Wyden and Merkley, the two Oregon senators, introduced an amendment to the National Defense Authorization Act called the Preventing Authoritarian Policing Tactics on America’s Streets Act.[17] The bill would require visible identification on federal troops, disclosure of how many troops would be sent and why, and would limit their authority to participate in crowd control not requested by the state or locality but would still allow the federal government to protect federal property. The amendment addresses prevention of authoritarian tactics and ensures people’s constitutional rights are not violated by federal orders.

  1. Relationship to Racism

A racial motive to invoke the Insurrection Act and use it against protesters is a flagrant abuse of power. Using military force in this manner furthers racial tension—why these protests? Why now? Since 2014, racial protests over the New York City death of Eric Garner, the Ferguson, Missouri death of Michael Brown, the Baltimore, Maryland death of Freddy Gray, and the Minnesota deaths of Philando Castile and George Floyd all took place in the city of the police brutality as well as in other cities around the country.[18] The protests following the killing of George Floyd by a police officer represent a steady progression of increasing awareness of police brutality against black people. If the federal government steps in now to quash the voice of the people, it would cement a federal government relationship pitted against those fighting for racial justice.

With all actions, there is an opportunity cost—a different action was foregone to allow the funding for the action taken. In COVID-19, black Americans die at a disproportionate rate. To help states manage COVID-19, the federal government could use its power to manufacture PPE, develop a vaccine or better treatments, and support states’ efforts to supply the best care to the most people. Tax revenue is being diverted to suppress people’s rights with a backdrop of racial unrest.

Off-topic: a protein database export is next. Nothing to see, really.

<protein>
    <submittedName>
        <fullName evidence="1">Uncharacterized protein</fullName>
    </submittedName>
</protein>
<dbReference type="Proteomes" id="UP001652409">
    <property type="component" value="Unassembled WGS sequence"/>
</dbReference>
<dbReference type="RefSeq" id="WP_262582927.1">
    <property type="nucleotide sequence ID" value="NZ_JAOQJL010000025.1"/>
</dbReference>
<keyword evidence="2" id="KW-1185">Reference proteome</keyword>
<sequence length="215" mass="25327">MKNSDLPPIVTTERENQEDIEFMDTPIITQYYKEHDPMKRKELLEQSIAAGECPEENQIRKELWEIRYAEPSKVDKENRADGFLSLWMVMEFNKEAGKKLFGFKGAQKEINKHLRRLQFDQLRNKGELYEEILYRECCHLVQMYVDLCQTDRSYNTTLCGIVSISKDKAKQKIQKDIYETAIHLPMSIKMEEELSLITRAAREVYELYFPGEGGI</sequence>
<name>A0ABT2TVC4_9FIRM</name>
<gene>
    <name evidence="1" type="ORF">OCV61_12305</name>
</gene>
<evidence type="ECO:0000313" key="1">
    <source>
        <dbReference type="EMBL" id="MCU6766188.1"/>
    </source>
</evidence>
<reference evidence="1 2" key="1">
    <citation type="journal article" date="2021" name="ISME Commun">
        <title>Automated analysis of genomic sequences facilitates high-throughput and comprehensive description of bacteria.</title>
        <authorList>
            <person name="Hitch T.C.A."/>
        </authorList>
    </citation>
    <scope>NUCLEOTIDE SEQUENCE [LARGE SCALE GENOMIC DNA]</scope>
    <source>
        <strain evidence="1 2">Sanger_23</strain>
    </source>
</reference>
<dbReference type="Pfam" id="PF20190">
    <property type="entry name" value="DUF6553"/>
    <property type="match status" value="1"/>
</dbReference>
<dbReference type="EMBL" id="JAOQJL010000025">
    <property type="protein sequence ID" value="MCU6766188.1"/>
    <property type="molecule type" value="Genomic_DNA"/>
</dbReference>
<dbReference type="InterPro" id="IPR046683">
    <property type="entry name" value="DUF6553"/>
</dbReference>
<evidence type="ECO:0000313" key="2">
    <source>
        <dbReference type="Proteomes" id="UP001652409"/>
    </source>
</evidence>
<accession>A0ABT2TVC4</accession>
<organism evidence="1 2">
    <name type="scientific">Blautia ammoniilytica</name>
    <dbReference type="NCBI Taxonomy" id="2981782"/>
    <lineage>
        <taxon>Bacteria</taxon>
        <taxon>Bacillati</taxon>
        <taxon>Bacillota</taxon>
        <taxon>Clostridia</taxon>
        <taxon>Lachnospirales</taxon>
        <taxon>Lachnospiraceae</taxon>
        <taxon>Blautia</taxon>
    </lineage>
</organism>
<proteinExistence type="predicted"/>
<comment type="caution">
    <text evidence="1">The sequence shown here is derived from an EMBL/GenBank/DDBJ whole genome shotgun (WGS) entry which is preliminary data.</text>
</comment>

When viewed in the context of federal government power, of deaths of black people from COVID-19, and from a historical perspective of ascriptive Americanism, a theory that the liberal calculus that fed American development and moral backdrop operated alongside racist policies,[19] the use of federal troops is a continuation of racist traditions. The thing in need of repair is the relationship between black Americans and the police. The federal government should be taking stronger action against police brutality rather than stepping in where local leaders sense federal troops escalate the tension. The small issue of potential looting should not cloud the large issue of racism.


Legal means to prevent the abuse of power should complement ethical concerns driving how the US addresses racism. If a Posse Comitatus Act exception is made when the state does not want federal help, the protests fall within First Amendment rights rather than unlawful rebellions or assemblages, and there is not an urgent or immediate danger accompanied by notice and a proclamation to disperse, racism begins to emerge as not only a result of but as a precursor to the federal deployment. In a country with ethics and laws that require equality and justice, the federal action underpins more than a military overreach. Like federal decisions in healthcare, mass incarceration, public education, and the environment, placing federal troops in Portland is a continuation of seemingly neutral decisions that disproportionately affect people based on their race.

Photo by Umit Aslan on Unsplash

[1] NPR, All Things Considered, July 17, 2020.  https://www.npr.org/2020/07/17/892277592/federal-officers-use-unmarked-vehicles-to-grab-protesters-in-portland